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Rabbits: The cuter side of the pest spectrum
Beth Hyatt | July 13, 2017
rabbit in the grass eating weeds

Photo: Pixabay

Pests are a natural part of every landscape, but one that typically gets looked over is the “wascally wabbit.”

While rabbits may not immediately register in your customer’s mind as a pest, since they are cute and cuddly, they can cause damage to a landscape if left unchecked.

Since rabbits are opportunistic eaters, they will eat readily available plants no matter the season. They may munch on vegetables, fruits and flowers during the spring and summer months, but can turn to shrubs and trees when the cold begins to set in.

Before deciding on a plan to keep rabbits out of your customer’s yard, first help them be sure that the pest menacing their yard is, indeed, a rabbit.

Identifying pest damage

Along with the obvious signs, such as droppings and foot prints, rabbits also tend to make a clean 45-degree angle bite off small twigs or young plants, according to the University of Missouri Extension.

Most damage done by rabbits is done close to the ground because of their size. If you notice the bottom of your customer’s trees look a little gnawed or see some of their newer plants missing some leaves, rabbits may be the perpetrators.

Plants plagued by insects will have more sporadic, and sometimes significantly smaller, markings, and marks done by deer tend to have jagged edges.

Modify the habitat

A good first step to getting rid of unwanted garden guests is to remove the temptation to stay nearby. Without a protective cover and an ample food supply, rabbits will not want to stick around.

Talk to your customers about removing debris, rock and brush piles, weed patches and other types of cover that rabbits may use. Keeping the surrounding weeds and brush to a minimum will also help keep rabbits away from the border of the garden.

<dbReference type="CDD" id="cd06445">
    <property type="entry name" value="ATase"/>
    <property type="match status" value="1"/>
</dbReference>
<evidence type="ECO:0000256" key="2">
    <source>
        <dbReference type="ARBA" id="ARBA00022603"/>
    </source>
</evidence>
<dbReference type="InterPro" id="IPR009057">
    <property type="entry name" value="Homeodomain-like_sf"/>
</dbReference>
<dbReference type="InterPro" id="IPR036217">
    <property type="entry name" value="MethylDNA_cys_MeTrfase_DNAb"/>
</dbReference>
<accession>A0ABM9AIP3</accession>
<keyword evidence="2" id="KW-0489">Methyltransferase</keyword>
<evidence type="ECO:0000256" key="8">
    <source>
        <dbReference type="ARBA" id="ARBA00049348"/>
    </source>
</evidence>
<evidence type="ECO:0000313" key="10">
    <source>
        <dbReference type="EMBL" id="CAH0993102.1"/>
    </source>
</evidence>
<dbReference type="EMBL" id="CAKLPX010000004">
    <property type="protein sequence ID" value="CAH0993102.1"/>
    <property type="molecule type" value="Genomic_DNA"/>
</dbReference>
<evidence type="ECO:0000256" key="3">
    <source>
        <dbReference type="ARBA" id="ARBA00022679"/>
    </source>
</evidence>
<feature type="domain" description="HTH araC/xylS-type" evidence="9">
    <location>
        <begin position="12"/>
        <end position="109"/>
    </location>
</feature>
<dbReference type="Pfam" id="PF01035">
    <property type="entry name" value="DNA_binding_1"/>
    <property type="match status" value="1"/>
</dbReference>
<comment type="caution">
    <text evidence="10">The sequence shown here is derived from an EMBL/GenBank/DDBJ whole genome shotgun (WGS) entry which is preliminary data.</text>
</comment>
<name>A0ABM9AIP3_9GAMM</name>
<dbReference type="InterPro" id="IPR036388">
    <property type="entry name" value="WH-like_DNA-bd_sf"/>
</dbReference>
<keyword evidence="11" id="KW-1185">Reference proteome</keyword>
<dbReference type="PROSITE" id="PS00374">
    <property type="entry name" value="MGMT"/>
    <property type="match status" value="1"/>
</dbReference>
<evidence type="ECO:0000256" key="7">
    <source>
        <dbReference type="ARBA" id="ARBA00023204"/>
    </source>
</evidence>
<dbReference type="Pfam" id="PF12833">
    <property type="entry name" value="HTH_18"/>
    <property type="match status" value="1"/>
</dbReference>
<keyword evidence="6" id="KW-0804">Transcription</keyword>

Fencing it in  

There are many humane ways to keep rabbits out of your customer’s yard. One popular method is putting fences around particular plants and vegetables that your customers want to keep safe.

Fences can typically be inexpensive, especially if your customer has a smaller area to protect, but the bottom edge of the wire must be staked to the ground or buried several inches down to prevent the rabbits from burrowing under. As long as they are well maintained, perimeter fences of welded wire of, at most, 1-inch-by-2-inch mesh will help keep rabbits out of larger areas.

Repellents and trapping  

If modifying the habitat and putting up fences fails your customers, repellents and removing the rabbits from the area are two more options.

Most repellents are unsafe to use on plants/crops that will be consumed, so be careful choosing what is used. There are two repellent categories: odor and taste-based.

As the names suggest, odor-based repellents keep rabbits at bay by giving off an unpleasant odor. These are usually applied directly to the soil around the area’s perimeter.

Taste-based repellents are contact repellents that must be applied directly to a plant, and they make the plants distasteful. These are water-soluble, and to retain their effectiveness are usually combined with a sticker solution. Without this solution, the repellents must be reapplied after it rains or after the plant grows.

While it may take a little more hands on effort, trapping is another humane option that gets the rabbits out of the yard and allows them to be transplanted somewhere safer.

Live traps such as wire traps and wooden boxes are two choices when planning to trap a rabbit. Trapping in the summer may not yield the desired results since food is abundant and there will be more young rabbits born, but when food supply is short in the winter, baiting may prove to be more effective.

Traps should be left in areas where rabbit activity is evident, and foods like apples, carrots, dried clover and corn can prove to be effective bait. Once the rabbits are caught, you or your customer can then transport them to another location where they can live without causing harm to more gardens.

For more information on creating a wooden box trap, click here.

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